The FBI is still concerned about phone encryption. And maybe not in the way that you would think. The FBI wants less encryption on your phone, where you, as a consumer, should want more (or at least status quo). During a cybersecurity conference in New York, the current chief – Christopher Wray – indicated that the agency failed to access the content inside 7,775 devices. Even though they had proper warrants for these devices. This is more than half of the phones that they tried to access within the 2017 fiscal year. What does Wray say about this? Well, according to him, encryption is a “major public safety issue”. Seriously? This is his idea of a “major” public safety issue? Don’t even get me started on this one.
Wray is now urging the private sector to work with the government in order to find a way to move forward with less encryption. Don’t get me wrong, I am not in favor of crime, but what about the innocent people out there? Wray indicates that the FBI isn’t interested in looking at everyone’s devices. Just the ones owned by suspects. In my opinion, though, this is a slippery slope. And this is pretty much the same position that Comey took during his time. You may recall, the FBI asked tech giants to create a “back door” into their software and phones in order to allow the FBI access.
Tim Cook, said that the request was “chilling” and had “dangerous” implications. His warning was that companies wouldn’t be able to control how that back door was actually used. And he’s not wrong, but this supplements the idea that this is a slippery slope.
The big challenge, according to the FBI is that the phone companies can’t unlock the phones because they don’t have the encryption key. The Justice Department went to court in 2016 to force Apple to devise a way to help it gain access to a dead attacker’s iPhone after a mass shooting in San Bernardino, California. That battle ended when the FBI paid a third party to hack the phone. You read that correctly. They paid a company to hack the phone. So why isn’t this always an option? I’m not promoting hacking either, but if that’s your workaround for one particular case, then why not employ this method permanently?
The Trump administration has hinted that they might need to take more aggressive steps if the tech companies can’t come up with responsible encryption. This would give law enforcement agencies access after a warrant is obtained. As an example of a possible compromise, Wray cited a case from New York several years ago. Four major banks, he said, were using a chat messaging platform called Symphony, which was marketed as offering “guaranteed data deletion.” State financial regulators became concerned that the chat platform would hamper investigations of Wall Street.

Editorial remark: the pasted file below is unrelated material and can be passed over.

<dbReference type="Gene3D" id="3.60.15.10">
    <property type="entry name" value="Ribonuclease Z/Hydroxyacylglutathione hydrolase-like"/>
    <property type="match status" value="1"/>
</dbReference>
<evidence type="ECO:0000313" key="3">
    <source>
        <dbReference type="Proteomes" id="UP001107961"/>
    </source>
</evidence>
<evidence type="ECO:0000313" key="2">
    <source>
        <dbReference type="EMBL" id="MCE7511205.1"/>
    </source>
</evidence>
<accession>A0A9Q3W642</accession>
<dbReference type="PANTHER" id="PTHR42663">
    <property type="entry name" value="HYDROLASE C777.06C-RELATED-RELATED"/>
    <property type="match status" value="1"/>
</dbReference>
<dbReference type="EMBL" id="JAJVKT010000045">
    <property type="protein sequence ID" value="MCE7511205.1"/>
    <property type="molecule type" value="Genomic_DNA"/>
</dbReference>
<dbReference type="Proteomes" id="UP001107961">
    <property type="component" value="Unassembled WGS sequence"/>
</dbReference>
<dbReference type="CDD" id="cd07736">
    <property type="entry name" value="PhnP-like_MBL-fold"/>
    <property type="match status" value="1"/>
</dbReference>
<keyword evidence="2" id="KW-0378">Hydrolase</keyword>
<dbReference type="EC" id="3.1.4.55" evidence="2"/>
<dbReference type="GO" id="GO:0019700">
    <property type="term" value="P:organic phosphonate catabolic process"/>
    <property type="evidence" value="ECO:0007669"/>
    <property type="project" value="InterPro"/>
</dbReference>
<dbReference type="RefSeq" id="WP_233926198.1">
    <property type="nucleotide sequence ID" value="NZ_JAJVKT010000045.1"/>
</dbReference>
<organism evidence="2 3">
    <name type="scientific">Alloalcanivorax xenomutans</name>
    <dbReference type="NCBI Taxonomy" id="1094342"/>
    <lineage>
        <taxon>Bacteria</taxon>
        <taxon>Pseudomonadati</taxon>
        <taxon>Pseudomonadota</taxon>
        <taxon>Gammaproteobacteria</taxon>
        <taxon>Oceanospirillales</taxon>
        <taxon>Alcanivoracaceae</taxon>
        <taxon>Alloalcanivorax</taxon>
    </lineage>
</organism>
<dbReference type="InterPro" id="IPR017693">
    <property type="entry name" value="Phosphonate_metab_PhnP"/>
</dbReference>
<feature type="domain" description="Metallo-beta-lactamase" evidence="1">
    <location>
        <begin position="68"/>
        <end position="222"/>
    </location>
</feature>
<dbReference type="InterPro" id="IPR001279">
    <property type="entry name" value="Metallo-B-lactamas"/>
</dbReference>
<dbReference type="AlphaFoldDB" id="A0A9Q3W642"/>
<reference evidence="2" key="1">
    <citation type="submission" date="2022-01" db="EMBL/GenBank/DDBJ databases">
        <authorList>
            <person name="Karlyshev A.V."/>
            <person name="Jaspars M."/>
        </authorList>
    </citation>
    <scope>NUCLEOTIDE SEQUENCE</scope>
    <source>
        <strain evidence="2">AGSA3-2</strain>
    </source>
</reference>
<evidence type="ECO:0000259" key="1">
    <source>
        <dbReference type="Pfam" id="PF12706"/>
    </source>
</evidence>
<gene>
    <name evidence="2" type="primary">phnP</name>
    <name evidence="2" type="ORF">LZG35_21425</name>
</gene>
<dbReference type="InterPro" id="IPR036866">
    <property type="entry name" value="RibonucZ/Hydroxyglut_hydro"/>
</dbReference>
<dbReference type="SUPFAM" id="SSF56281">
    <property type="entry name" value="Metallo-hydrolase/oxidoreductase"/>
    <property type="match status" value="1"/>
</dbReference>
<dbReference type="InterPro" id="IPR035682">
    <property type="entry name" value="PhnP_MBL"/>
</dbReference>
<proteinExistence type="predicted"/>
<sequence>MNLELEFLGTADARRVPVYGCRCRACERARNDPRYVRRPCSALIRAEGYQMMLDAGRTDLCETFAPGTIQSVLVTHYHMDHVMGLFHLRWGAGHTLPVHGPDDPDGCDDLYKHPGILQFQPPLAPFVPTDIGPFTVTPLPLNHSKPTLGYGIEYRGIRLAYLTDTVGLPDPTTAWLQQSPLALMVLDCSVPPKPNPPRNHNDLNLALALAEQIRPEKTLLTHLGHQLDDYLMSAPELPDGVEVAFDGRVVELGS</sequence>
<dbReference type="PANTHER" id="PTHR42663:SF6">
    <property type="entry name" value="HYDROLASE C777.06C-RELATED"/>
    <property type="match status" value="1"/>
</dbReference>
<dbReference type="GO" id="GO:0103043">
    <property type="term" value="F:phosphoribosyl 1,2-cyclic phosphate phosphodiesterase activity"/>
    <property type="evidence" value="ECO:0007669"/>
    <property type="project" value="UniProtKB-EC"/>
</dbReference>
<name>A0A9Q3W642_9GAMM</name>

The response? “The four banks reached an agreement with the regulators to ensure responsible use of Symphony. They agreed to keep a copy of their communications sent through the app for seven years and to store duplicate copies of their encryption keys with independent custodians not controlled by the banks”, Wray said. “So in the end, the data was secure — still encrypted, but also accessible to regulators.”
Isn’t there liability concerns with Apple, for example, having this information stored somewhere for 7 years? Or whatever length of time is required? This has the potential to create a ton of data breaches, that could be extremely catastrophic. Again, I’m not siding with crime or terrorism, but I think that we need to understand what less encryption means, or could look like. How many of those 7,775 phones were owned by actual terrorists or even criminals for that matter? Is the technology the problem? Or is the problem with a singular view of how to execute a law? I’m not making any generalizations here, but I don’t think this is as cut and dry as Wray is making it out to be.